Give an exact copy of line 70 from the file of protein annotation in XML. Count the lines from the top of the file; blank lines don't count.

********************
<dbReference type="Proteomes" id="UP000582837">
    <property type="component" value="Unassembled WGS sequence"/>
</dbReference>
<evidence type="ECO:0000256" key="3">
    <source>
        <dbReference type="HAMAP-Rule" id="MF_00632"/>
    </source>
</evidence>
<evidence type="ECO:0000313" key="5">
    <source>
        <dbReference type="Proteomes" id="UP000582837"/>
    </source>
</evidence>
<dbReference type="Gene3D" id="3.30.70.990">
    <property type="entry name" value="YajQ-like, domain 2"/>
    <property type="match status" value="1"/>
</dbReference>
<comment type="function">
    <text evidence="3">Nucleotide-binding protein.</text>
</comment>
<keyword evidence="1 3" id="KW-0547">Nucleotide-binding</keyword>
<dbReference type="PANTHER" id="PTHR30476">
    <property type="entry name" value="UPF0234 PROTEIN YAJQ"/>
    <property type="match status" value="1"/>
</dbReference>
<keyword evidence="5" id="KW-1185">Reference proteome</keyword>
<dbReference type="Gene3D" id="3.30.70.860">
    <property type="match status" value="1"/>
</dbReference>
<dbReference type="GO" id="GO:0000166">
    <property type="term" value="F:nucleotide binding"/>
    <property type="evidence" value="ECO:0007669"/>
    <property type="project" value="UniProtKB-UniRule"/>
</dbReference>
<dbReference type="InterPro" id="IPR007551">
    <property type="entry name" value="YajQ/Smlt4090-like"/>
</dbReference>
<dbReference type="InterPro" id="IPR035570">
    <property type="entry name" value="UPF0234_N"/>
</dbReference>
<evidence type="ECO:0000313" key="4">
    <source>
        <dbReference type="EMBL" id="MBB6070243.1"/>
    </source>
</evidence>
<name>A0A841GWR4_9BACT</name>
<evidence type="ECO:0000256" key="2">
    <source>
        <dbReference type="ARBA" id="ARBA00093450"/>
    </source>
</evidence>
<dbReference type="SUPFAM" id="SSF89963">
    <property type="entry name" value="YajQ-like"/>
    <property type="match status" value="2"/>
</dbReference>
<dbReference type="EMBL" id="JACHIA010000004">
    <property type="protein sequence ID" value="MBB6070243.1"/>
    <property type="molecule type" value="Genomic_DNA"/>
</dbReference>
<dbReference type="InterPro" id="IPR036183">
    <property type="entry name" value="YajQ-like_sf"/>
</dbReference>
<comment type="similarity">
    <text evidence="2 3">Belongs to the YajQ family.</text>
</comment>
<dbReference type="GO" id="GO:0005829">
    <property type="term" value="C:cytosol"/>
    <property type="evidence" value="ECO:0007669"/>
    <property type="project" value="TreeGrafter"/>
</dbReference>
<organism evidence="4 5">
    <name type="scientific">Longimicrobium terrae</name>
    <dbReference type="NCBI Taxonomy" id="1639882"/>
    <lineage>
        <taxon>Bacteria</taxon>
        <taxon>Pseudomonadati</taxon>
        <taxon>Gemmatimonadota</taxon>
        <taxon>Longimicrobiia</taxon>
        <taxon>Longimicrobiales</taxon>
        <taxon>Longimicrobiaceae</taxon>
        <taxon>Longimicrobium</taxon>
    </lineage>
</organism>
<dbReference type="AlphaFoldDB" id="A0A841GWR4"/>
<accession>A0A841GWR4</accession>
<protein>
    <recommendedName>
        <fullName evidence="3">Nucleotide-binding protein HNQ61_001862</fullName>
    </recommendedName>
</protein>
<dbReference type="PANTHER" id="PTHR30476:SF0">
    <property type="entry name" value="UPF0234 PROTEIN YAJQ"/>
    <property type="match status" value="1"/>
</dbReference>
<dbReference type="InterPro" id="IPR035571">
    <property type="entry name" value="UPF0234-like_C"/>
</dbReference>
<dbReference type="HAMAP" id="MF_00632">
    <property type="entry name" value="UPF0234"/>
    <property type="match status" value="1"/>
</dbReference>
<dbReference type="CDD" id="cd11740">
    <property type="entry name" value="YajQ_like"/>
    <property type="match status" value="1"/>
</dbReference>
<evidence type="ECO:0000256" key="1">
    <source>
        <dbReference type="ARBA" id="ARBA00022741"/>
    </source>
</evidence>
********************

</dbReference>